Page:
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Capillary Pressure in Packing Spheres 2016-10-25T11:54:43+00:00

Fundamentals of Fluid Flow in Porous Media

 

Chapter 2

Multi-phase Saturated Rock Properties:

Capillary Pressure in Packing Spheres

The relation between the pressure difference across an interface and tension can be determined by displacing the interface an infinitesimal distance in the direction of the normal to the interface. When the system is in mechanical equilibrium, the work to stretch (or contract) the interface is balanced by the pressure – volume work done in displacing the interface. The equation for mechanical equilibrium across a fluid interface is the Young – Laplace equation:
Young-Leplace equation for mechanical equilibrium across a fluid interface
Where

  • σ is the surface or interfacial tension
  • H is the mean curvature
  • Δp is the pressure difference across the interface such that the higher pressure is on the concave side of the interface.

The mean curvature can be expressed as a function of the radius of curvatures:
Mean curvature equation

A general expression of capillary pressure as a function of interfacial tension and curvature of the interface can be generated by substitution of H in eq.(2‑80) into the Young-Laplace eq. (2‑79):
General expression of capillary pressure as function of interfacial tension and curvature of interface

Where R1 and R2 are the principle radii of the curvature of the interface that are measured in perpendicular planes and  is the interfacial tension between the fluids.  In the case of a curved interface between immiscible fluids the plus sign is used.  In the case of pendular rings (Figure 2‑46) the minus sign is used.

Principle Radii for Wetting and Spherical Grain
Figure 2-46: Principle Radii for Wetting and Spherical Grain

Comparing eq.(2‑81) with eq.(2‑78) in capillary tube, it is found that the mean radius Rm is defined by
Equation 2-82

It is impossible to measure the values of R1 and R2 , so they are generally referred to by mean radius of the curvature and empirically determined from other measurements on a porous medium.

For a fluid-fluid interface in a capillary tube:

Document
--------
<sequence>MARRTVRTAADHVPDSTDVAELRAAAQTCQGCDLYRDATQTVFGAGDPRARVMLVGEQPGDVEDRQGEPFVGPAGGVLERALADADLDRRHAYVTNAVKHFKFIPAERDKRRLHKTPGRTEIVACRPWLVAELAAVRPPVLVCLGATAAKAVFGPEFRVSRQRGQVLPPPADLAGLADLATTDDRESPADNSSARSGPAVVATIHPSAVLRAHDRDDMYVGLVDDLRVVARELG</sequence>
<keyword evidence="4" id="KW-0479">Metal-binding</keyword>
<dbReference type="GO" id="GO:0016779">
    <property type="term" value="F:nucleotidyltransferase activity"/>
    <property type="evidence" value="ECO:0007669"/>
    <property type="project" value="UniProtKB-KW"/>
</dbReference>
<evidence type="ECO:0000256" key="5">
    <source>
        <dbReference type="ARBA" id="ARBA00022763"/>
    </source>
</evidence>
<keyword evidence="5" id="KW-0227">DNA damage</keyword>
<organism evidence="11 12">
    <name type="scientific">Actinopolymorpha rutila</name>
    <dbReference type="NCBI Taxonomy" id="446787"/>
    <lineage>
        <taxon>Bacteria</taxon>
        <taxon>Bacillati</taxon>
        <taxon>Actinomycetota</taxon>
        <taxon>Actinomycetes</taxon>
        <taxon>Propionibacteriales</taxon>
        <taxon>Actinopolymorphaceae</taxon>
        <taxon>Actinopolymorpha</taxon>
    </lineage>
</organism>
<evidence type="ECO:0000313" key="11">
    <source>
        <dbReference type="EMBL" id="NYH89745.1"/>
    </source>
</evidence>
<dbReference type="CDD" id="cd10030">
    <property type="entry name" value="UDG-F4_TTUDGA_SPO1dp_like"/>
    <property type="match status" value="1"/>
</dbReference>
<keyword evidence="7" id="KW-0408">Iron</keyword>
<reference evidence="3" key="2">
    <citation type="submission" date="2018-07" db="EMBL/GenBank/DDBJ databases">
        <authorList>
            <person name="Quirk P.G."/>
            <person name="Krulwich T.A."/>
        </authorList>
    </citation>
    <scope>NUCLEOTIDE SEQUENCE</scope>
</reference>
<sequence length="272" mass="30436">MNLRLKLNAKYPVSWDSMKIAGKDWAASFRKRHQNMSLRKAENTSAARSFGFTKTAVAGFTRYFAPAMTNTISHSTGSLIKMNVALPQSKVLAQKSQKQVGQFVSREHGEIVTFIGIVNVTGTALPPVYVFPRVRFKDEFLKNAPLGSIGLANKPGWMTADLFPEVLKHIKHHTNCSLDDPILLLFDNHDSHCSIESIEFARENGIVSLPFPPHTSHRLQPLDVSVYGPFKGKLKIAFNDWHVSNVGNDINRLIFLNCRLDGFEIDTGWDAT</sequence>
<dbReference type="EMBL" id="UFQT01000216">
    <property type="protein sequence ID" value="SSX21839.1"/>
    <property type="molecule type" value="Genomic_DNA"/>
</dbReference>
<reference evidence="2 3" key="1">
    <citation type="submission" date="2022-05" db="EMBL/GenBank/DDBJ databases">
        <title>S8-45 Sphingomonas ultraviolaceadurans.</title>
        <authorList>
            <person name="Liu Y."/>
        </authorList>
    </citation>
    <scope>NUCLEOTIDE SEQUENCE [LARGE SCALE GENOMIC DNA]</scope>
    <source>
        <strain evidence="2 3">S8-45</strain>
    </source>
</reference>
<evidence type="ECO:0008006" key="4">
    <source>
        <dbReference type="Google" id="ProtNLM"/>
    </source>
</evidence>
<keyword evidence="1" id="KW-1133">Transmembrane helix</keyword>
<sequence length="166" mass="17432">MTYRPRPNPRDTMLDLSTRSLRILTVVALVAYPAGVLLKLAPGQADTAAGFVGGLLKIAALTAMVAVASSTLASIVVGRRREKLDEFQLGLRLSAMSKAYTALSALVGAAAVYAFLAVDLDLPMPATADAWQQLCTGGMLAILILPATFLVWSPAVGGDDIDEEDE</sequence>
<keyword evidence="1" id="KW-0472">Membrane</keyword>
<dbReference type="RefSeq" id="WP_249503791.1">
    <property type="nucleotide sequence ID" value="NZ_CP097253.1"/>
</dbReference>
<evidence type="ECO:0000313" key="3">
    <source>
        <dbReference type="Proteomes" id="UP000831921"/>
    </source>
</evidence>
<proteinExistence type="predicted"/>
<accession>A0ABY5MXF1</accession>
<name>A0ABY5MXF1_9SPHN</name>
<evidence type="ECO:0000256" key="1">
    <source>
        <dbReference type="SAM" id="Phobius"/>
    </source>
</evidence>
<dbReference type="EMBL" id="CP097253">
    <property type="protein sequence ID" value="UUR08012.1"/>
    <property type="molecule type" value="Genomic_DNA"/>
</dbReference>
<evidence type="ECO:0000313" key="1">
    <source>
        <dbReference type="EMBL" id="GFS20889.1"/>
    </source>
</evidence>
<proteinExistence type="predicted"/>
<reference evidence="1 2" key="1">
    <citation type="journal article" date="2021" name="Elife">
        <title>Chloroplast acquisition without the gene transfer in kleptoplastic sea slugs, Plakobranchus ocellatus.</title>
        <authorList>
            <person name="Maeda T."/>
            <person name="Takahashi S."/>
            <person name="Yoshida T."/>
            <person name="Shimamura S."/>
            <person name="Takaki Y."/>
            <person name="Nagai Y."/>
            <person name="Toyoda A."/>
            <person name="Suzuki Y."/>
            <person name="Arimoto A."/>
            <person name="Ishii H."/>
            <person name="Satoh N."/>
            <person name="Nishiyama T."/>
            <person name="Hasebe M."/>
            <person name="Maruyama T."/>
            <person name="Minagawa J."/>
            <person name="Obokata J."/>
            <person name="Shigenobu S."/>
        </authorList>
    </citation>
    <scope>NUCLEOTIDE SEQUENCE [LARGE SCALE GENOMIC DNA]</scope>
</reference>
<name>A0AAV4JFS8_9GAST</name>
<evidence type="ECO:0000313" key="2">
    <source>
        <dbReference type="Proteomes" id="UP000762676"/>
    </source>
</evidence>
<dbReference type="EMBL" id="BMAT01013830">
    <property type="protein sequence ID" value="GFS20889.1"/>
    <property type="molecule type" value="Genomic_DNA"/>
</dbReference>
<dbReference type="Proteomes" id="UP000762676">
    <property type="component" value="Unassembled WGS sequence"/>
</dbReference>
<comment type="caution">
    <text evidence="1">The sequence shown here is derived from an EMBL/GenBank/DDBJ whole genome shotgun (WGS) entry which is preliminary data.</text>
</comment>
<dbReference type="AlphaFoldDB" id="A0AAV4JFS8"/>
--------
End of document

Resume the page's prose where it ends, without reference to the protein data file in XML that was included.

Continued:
Fluid-Fluid Interface in Capillary Tube

Where ‘r’ is the radius of the capillary and θ is the contact angle.

Wettability determines the fluid distribution in a porous medium. Wetting phase has tendency to occupy the smaller pores. In a packing bed porous medium 2 different types of wetting phase distribution can be found, depend on the saturation of the wetting phase. These two types are funicular distribution and pendular-ring distribution (Figure 2‑47). By decreasing the wetting phase saturation distribution type changes from funicular to pendular. In funicular distribution the wetting phase completely covers the solid surface and is continues through the system. But by decreasing the saturation this continuity is failed and non-wetting phase is contact with some of the solid surface and wetting phase occupies the smaller spaces (pendular distribution).

Wetting and non-Wetting Fluid Distribution About Inter Grain Contact of Sphere
Figure 2-47: Wetting and non-Wetting Fluid Distribution About Inter Grain Contact of Sphere

By decreasing the saturation R1 and R2 both tend to decrease in size. According to the eq.(2‑68) capillary pressure increases by decreasing the principle radii. So, capillary pressure can be expressed as a function of rock saturation when the rock is saturated by two immiscible fluids. Also for this specific medium it is possible to find the pore distribution because capillary pressure would be dependent upon the area of the various pores for any particular value of the saturation.

References

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